International Archives of Photogrammetry and Remote Sensing, Vol. 32, Part 7-4-3 W6, Valladolid, Spain, 3-4 June, 1999
Fig. 3. Paradigm of Bayesian information and knowledge
fusion.
models Mj and M 2 . The paradigm of Bayesian information and
knowledge fusion is presented in Fig. 3.
In the second paradigm, we address mainly the fusion of
information for the physical characterization of scenes, e.g.
estimation of terrain heights derived jointly from image
intensities and SAR interferometric phases (Nicco et al., 1998).
corresponding neighbourhood, Z partition function and T
temperature (Datcu et al., 1998; Geman and Geman, 1984;
Schroder et al., 1998).
Images and other multidimensional signals satisfy the local
requirement that neighbouring sites have related intensities. On
the other hand, a model should also be able to represent long-
range interactions. This is a global requirement. Gibbs random
fields are able to satisfy both requirements.
The equivalence of Gibbs and Markov random fields gives the
appropriate mathematical techniques to treat these behaviours. A
pragmatic problem is to fit optimally a Gibbs random field model
to real data. It was expected that a maximum likelihood estimate
gives the desired result. That is not generally possible due to the
requirement to evaluate the partition function.
Several alternative solutions have been proposed: the coding, and
the maximum pseudo-likelihood. However, none of these is
efficient. Recently, a consistent solution for the maximum
likelihood was introduced: Monte Carlo maximum likelihood.
This algorithm requires no direct evaluation of the partition
function, it is consistent and converges to the maximum
likelihood with probability one (Cowles and Carlin, 1996; Li,
1995).
3. STOCHASTIC MODELS
A “universal” model for stochastic processes is not
mathematically tractable. In applications, we are faced either
with simple case studies, e.g. the data is precisely described by a
low complexity stochastic model, as in laser speckle images, or
the data is of high complexity, and then we use an approximate
model. A challenging research task is to find a “quasi-complete”
family of models for a certain class of signals, for example all
images provided by one sensor.
In this spirit, we concentrate on the following stochastic models:
Gibbs random fields, multidimensional stochastic processes,
cluster based probability modelling.
3.1. Gibbs random fields
In many situations signals satisfy predetermined constraints. We
can restrict the modelling of these signals by considering only
probability measures that fulfil these constraints. Here, we have
to choose the appropriate probability measure: the one satisfying
the set of constraints. Applying a maximum uncertainty
principle, the probability measure that satisfies all relevant
constraints should be the one that maximizes our incertitude
about what is unknown to us. The probability measure p(x)
resulting from such a principle is a Gibbs distribution:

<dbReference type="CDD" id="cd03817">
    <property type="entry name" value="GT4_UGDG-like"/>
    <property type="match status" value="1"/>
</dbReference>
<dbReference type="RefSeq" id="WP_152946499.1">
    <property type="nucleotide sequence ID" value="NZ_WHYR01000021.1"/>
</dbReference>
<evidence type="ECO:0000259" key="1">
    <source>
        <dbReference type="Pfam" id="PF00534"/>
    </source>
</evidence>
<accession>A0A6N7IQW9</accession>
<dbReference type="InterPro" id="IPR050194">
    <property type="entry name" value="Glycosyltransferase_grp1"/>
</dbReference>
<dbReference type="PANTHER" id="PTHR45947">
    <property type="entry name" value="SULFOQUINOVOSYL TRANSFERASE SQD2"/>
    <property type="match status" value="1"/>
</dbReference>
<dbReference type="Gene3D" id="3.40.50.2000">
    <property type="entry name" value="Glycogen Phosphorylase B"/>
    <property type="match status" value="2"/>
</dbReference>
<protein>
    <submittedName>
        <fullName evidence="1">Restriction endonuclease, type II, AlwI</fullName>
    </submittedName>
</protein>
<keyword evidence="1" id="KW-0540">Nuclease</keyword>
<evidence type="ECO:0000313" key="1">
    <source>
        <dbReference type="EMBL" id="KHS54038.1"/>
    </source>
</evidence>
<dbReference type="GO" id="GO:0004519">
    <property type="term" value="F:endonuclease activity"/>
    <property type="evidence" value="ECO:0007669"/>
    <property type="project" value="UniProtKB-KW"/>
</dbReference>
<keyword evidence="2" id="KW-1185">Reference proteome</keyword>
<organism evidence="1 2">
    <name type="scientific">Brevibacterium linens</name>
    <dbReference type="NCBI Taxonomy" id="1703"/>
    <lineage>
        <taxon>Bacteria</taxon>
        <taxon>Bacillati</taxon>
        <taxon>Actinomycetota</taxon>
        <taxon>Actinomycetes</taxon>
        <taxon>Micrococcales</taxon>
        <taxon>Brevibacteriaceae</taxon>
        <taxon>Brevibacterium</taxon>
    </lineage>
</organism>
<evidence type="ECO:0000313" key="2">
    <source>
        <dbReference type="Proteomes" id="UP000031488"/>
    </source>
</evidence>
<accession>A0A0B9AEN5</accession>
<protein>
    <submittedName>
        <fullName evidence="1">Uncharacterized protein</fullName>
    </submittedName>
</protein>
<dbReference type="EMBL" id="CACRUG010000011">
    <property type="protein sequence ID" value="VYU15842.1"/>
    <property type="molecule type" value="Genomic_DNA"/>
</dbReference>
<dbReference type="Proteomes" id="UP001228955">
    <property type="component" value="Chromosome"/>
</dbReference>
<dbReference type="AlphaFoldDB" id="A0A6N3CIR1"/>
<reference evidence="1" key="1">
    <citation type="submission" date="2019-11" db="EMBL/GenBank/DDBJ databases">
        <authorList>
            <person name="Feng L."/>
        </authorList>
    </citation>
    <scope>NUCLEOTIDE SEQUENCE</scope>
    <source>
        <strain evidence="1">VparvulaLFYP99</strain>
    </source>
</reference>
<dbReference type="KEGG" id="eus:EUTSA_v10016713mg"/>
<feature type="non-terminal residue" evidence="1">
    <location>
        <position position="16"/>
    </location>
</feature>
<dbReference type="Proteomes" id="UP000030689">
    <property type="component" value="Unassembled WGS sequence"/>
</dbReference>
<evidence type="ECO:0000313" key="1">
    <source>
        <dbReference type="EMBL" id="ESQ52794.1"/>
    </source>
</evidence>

1 J f HM
P(x) = 2 e
Z —
■I
HM = I v clique^*»
allcliques
9 = {a 0 ,a 1 ,...a 4 ,ß 1 ,...ß 4 ,Y 0 }
(7)
where cxq, ...a 4 , (3 1 ,...(3 4 , y 0 are the model parameters associated to
the corresponding cliques, V is the potential function
characterizing the interaction between the samples of the random
field inside the clique, H represents the energy function for the
3.2. Cluster based probability models
Non-parametric modelling allows more flexibility, but results in
more complex algorithms and requires large training datasets.
From the class of non-parametric models, the kernel estimate
plays the last period an important role in signal processing.
Kernel estimation works with the hypothesis of smooth
probability density functions using a generalization of the
training dataset.
N
HX) = ¡j X k(x ~ x „> (*>
n = 1
where p is the probability density function, k a kernel, X is the
data vector. The kernel k(X) radiates probability from each vector
in the learning sample and N is the number of kernels. The
learning sample is generalized.
A combined technique that uses the generalization property of
kernel estimation and the summarizing behaviour of cluster
analysis was proposed. The technique requires clustering of the
training data and fitting separable Gaussians to each of the
resulting regions.
N d
**>= 5> m n>«,№ <*>
m = 1 i = 1
where w the measure of number of points in one cluster and d the
number of centers of action.
Cluster based estimation first finds the centres of action
(clustering). It uses a single kernel in one cell. This method is
successful for treating high dimensional data, is able to capture
high-order non-linear relationships, can be applied in a
multiscale algorithm, and shows a good representation of the tails
of the distribution (Popat and Picard, 1997).
3.3. Stochastic pyramids
The wavelet transformation of images in its operator formalism
suggests the decomposition of the signal into two components: